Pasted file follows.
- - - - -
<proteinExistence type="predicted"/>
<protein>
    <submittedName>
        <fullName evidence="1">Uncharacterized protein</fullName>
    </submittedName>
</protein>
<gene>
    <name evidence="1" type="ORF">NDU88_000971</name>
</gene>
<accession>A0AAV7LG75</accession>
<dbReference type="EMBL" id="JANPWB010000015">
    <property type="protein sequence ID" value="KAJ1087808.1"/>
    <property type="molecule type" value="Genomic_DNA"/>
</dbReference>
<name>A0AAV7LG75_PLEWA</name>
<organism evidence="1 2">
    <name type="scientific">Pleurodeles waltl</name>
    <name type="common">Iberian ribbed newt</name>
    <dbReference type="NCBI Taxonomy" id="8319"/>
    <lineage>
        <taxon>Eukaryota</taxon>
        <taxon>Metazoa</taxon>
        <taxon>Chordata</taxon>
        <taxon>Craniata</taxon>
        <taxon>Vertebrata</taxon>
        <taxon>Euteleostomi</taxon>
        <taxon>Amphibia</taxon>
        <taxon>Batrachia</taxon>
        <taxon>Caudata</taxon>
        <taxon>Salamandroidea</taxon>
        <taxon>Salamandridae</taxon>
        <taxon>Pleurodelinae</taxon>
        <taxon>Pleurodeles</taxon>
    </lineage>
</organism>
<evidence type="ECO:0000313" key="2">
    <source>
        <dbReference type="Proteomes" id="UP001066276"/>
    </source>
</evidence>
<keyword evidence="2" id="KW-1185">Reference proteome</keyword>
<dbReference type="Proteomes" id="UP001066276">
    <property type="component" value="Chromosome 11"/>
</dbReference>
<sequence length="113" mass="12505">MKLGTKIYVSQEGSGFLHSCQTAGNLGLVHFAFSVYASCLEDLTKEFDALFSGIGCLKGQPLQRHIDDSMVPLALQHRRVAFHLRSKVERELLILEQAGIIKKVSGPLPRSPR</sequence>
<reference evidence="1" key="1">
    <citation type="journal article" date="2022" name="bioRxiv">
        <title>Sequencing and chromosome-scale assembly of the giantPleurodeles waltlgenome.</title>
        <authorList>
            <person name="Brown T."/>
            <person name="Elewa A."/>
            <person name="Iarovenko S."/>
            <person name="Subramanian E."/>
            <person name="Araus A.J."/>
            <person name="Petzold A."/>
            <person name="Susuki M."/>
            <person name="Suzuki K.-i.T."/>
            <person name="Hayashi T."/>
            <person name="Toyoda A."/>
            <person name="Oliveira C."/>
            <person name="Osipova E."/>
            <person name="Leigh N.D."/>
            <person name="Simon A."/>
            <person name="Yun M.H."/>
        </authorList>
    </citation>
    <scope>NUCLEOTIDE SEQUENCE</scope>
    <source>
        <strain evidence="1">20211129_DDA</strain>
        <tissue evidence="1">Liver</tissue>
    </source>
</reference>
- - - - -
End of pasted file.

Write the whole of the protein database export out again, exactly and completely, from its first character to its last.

<proteinExistence type="predicted"/>
<protein>
    <submittedName>
        <fullName evidence="1">Uncharacterized protein</fullName>
    </submittedName>
</protein>
<gene>
    <name evidence="1" type="ORF">NDU88_000971</name>
</gene>
<accession>A0AAV7LG75</accession>
<dbReference type="EMBL" id="JANPWB010000015">
    <property type="protein sequence ID" value="KAJ1087808.1"/>
    <property type="molecule type" value="Genomic_DNA"/>
</dbReference>
<name>A0AAV7LG75_PLEWA</name>
<organism evidence="1 2">
    <name type="scientific">Pleurodeles waltl</name>
    <name type="common">Iberian ribbed newt</name>
    <dbReference type="NCBI Taxonomy" id="8319"/>
    <lineage>
        <taxon>Eukaryota</taxon>
        <taxon>Metazoa</taxon>
        <taxon>Chordata</taxon>
        <taxon>Craniata</taxon>
        <taxon>Vertebrata</taxon>
        <taxon>Euteleostomi</taxon>
        <taxon>Amphibia</taxon>
        <taxon>Batrachia</taxon>
        <taxon>Caudata</taxon>
        <taxon>Salamandroidea</taxon>
        <taxon>Salamandridae</taxon>
        <taxon>Pleurodelinae</taxon>
        <taxon>Pleurodeles</taxon>
    </lineage>
</organism>
<evidence type="ECO:0000313" key="2">
    <source>
        <dbReference type="Proteomes" id="UP001066276"/>
    </source>
</evidence>
<keyword evidence="2" id="KW-1185">Reference proteome</keyword>
<dbReference type="Proteomes" id="UP001066276">
    <property type="component" value="Chromosome 11"/>
</dbReference>
<sequence length="113" mass="12505">MKLGTKIYVSQEGSGFLHSCQTAGNLGLVHFAFSVYASCLEDLTKEFDALFSGIGCLKGQPLQRHIDDSMVPLALQHRRVAFHLRSKVERELLILEQAGIIKKVSGPLPRSPR</sequence>
<reference evidence="1" key="1">
    <citation type="journal article" date="2022" name="bioRxiv">
        <title>Sequencing and chromosome-scale assembly of the giantPleurodeles waltlgenome.</title>
        <authorList>
            <person name="Brown T."/>
            <person name="Elewa A."/>
            <person name="Iarovenko S."/>
            <person name="Subramanian E."/>
            <person name="Araus A.J."/>
            <person name="Petzold A."/>
            <person name="Susuki M."/>
            <person name="Suzuki K.-i.T."/>
            <person name="Hayashi T."/>
            <person name="Toyoda A."/>
            <person name="Oliveira C."/>
            <person name="Osipova E."/>
            <person name="Leigh N.D."/>
            <person name="Simon A."/>
            <person name="Yun M.H."/>
        </authorList>
    </citation>
    <scope>NUCLEOTIDE SEQUENCE</scope>
    <source>
        <strain evidence="1">20211129_DDA</strain>
        <tissue evidence="1">Liver</tissue>
    </source>
</reference>